How to Assemble the Sensory Bottles
Start by assembling your supplies (beads + glitter + food coloring) by color group. I simply dug through all my bead boxes to find an assortment of beads and other doodads in the colors I was using (green, pink/red, blue and gold/yellow).
Next, load your beads and glitter into the bottles. Henry was very excited about this project, so he jumped into help. He loaded in all the beads and then I followed up with 2-3 packets of glitter per bottle. If possible, I recommend using a few different shades of glitter to make it look super sparkly!
Once your bottles are filled to your satisfaction, carefully add water until there is about 3/4″ of empty room at the top.
Next, add a few drops of food coloring to match the water to the contents inside.
I recommend adding 1-2 drops at a time (especially of the darker colors), closing the lid tightly, and then gently shaking it up to see if the water color is to your liking. If the water gets too dark, it becomes hard to see the fun goodies inside.
While they are closed up, you may want to gently tap the sides of each bottle and let them rest a bit to help bubbles (from inside the beads) work their way to the surface.
When you’re ready to finish them up, take the caps back off and very carefully add more water until the jars are as full as you can get them without the contents spilling over. Note that a lot of the glitter may float to the top of the jar. Over time, the glitter will break up and move freely throughout the whole jar. To ensure your bottles stay closed up nice and tight, add a generous amount of super glue to the rim of each lid and twist them onto the jars tightly.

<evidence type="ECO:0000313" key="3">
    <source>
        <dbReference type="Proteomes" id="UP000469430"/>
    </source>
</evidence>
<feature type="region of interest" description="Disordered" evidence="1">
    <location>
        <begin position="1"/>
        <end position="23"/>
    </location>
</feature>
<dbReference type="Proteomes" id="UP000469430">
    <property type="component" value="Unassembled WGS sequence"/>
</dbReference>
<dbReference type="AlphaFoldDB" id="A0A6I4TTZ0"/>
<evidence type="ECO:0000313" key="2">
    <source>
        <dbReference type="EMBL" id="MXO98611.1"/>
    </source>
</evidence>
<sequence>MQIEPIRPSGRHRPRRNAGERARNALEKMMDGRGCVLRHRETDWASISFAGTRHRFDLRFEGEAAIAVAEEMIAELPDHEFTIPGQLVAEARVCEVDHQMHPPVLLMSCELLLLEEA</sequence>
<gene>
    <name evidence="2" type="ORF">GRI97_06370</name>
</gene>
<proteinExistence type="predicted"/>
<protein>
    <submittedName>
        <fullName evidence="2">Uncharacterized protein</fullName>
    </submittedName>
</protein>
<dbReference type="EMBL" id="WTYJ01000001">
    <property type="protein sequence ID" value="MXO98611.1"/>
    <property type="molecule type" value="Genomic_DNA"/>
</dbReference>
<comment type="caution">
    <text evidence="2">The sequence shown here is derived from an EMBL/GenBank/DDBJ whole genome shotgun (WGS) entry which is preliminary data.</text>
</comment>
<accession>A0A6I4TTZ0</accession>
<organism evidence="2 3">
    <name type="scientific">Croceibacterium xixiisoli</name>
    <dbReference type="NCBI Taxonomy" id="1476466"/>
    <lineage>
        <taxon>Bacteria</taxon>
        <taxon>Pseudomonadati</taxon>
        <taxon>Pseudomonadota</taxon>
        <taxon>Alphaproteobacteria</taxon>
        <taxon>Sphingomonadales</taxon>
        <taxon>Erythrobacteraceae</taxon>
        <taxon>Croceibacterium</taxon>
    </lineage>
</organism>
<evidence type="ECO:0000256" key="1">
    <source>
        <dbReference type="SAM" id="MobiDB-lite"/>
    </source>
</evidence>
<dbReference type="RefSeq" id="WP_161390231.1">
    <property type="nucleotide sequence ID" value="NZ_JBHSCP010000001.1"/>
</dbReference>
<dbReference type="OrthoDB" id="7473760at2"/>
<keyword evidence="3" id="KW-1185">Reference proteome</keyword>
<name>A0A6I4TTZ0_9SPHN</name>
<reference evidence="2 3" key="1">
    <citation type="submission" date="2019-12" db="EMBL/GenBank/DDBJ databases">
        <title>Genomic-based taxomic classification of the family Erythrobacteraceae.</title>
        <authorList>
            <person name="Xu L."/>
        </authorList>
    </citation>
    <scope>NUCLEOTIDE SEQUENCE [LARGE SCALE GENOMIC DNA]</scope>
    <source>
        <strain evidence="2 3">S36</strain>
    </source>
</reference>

Wait the recommended amount of dry time (as directed on the bottle) before giving the bottles a good shake to test for leaking…
…and then hand them over to baby to play!
When I first made these for Henry, both Greg and I were convinced they would eventually open or leak but they never ever did. Fingers cross the same holds true for this round.
Even though I don’t have any concerns about the safety of this toy…I do recommend only giving these to baby when he/she is being supervised. And as always, please use your best discretion when it comes to the safety of your child.
Admittedly, these bottles are just a touch big for Sam’s hand right now. But as he gets older and bigger, I think they will actually be the perfect size for him to grab single handedly and shake around without a problem!
I briefly mentioned it above, but I just wanted to re-iterate that I don’t add anything to my bottles besides water and food coloring. I’ve read many tutorials that suggest adding some sort of oil to create a thicker, slower-moving solution. I made one with baby oil (a purple one), and there’s a reason it’s not in any of the photos. The oil clumps ALL the glitter together into one ugly mess that doesn’t float and move around the jar at all. (We just dumped it and rinsed off the beads, but I was then out of purple glitter so I didn’t make another one). If you don’t use glitter, the oil might be a good addition. Otherwise, the tiny bit of air that remains in the jars as you close them up produces enough “space” to allow everything to move around quite nicely!
If DIY baby toys aren’t your thing, I hope you at least enjoyed these sweet pictures of our Sam! He just turned 6 months old – he’s rolling and babbling and squealing and laughing. He has four teeth and the biggest smile; and those chubby cheeks have seemingly only gotten chubbier. He gets sweeter by the day, and we couldn’t love him more! And no, he’s not sitting on his own just yet. I’m just really fast with the camera 😉
I hope you all have a great weekend ahead. See you back here next week!